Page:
Is this modern man cave a success? The owner’s future plans prove it: He’s adding automation to the basement, which will sport a workout room, a sauna, and a wine cellar. They’ve also added audio and video automation to their outdoor deck. The owners love their updated space, and Gregory couldn’t be happier. “It’s a great example of how you can start with just one small project and you can just keep growing with it over the years.”
Meanwhile, in Toronto’s Beach district, a lawyer has built the rec room of his dreams. It’s a very classy affair, featuring a leather couch, vintage (working!) telephones and typewriters, and a distinctively Canadian scotch bar. But, while this swanky space sports all the essentials of a man cave, the owner Jason insists it has a different name. “We call it the library,” he says with a smile. “My wife was absolutely adamant we weren’t going to call it a man cave.”

In this Ontario "library," automation operates invisibly, allowing the fine woodwork to remain smooth and sleek. When the library becomes the "whiskey and cigars" room, silent fans kick on to keep the air circulated.

Located on the lower level of his Ontario home, the room began as a basic TV room. Jason and his wife were interested in finding a way to cover the television with a piece of artwork when the TV wasn’t in use. “We didn’t want to have this black hole staring out at you from above the fireplace,” Jason notes. So, they found Morgan Millward, president of Cinema Systems Corp., and soon discovered a larger world of automation possibilities. And, while they eventually embraced all sorts of automated aspects, they were insistent on preserving the clean and elegant look of the room. “They wanted AV in the room," Morgan notes, "but didn’t want to highlight it—they wanted it to disappear as much as possible.” Morgan went with a Control4 smart home system, as he often does. “Control4 is the right solution for every project we do. It has a lot of features, it’s reliable and at the right price point, and that’s a winning combination.”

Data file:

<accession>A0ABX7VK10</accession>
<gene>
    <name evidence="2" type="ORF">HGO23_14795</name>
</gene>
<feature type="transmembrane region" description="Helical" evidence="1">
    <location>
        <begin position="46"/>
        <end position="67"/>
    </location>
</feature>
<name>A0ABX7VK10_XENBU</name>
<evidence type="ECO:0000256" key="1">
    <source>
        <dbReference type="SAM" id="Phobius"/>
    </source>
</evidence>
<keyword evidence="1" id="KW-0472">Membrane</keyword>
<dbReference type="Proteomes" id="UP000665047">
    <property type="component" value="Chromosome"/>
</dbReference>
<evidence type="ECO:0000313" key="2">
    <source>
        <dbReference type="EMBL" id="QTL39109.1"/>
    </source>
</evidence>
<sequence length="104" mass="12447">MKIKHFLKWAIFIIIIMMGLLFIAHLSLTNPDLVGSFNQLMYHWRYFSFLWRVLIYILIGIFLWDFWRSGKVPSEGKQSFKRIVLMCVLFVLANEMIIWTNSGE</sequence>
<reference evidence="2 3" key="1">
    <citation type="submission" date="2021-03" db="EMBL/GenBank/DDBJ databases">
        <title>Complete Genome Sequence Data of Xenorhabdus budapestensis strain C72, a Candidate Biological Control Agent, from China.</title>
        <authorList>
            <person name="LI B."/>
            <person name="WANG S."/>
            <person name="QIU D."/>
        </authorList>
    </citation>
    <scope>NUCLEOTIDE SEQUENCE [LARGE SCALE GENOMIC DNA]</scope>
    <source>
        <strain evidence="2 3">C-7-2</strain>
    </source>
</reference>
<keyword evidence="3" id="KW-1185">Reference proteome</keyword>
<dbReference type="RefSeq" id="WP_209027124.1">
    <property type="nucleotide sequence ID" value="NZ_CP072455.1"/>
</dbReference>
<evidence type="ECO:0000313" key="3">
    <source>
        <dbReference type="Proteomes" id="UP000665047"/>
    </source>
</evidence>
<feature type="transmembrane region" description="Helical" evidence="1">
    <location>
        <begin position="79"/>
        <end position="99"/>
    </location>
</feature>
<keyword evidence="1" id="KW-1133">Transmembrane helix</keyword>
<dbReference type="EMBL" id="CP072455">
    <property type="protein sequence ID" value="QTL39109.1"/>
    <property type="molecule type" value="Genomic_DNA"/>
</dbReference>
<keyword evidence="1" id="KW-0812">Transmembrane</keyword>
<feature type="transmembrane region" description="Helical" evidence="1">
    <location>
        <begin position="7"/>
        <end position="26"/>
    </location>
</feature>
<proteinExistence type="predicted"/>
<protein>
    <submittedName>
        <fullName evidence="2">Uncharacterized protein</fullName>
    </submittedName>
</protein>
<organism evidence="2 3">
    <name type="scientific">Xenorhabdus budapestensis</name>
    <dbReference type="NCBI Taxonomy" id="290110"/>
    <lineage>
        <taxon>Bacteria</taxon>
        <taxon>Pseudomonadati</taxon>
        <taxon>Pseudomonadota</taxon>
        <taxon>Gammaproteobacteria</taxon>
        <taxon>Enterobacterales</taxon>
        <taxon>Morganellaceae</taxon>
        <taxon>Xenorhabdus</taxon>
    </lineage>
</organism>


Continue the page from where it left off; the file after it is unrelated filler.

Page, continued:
By getting in on the room renovation early, Morgan and his team saved themselves a heap of headaches. They were able to pre-wire the room without disturbing the luxurious woodwork. “Having everyone together at the early stages was really important,” Morgan recalls. Morgan was even able to hide equipment racks behind the crafted millwork of two different cabinets on either side of the fireplace.
Today, this man cave—ahem, Library— is automated to the hilt. “We’ve integrated a lot of technology into a small space, and made it disappear as much as possible within that space,” Morgan notes. If the room is off, the moment the door opens, lights come up to greet the guest. When someone’s ready to watch TV, the system reveals its hiding place. The painting of Pebble Beach golf course disappears into a slot as the lights dim for proper screen viewing. Another elegant touch is the absence of wall switches; smooth and stately woodwork remains unblemished while the owners turn lights on and off via their Control4 remote, smartphone or iPad. Meanwhile, motion sensors also monitor movement. If the AV system is off and 20 minutes go by with no motion, the system shuts down.
This ordinary lower-level room is now the ultimate entertainment den, where Jason and his wife can cuddle up and watch a movie by the fireplace on a wintry Toronto evening, or, where Jason can gather with his buddies to sip scotch and smoke cigars. A hidden extractor fan quietly keeps the room nice and clean. “My wife’s happy about that,” Jason laughs. And now, instead of lugging a boom box into every room, Jason and his wife can access their music from their iPad tablet.
But the frills don’t stop there. Another awesome automated element is the motorized window blind, which drops at the touch of a button to dim the room for television time. The blinds also work to protect the woodwork from getting sun-bleached at certain times of the day. Guests are understandably amazed when they visit. “People love it when you push the button and the TV comes up; it’s really neat,” Jason notes. Jason will open the Control4 app on his iPad and leave it out, so guests can change the lighting or the music. “Everyone loves the room,” Jason says with a smile. “We’re so proud of it.”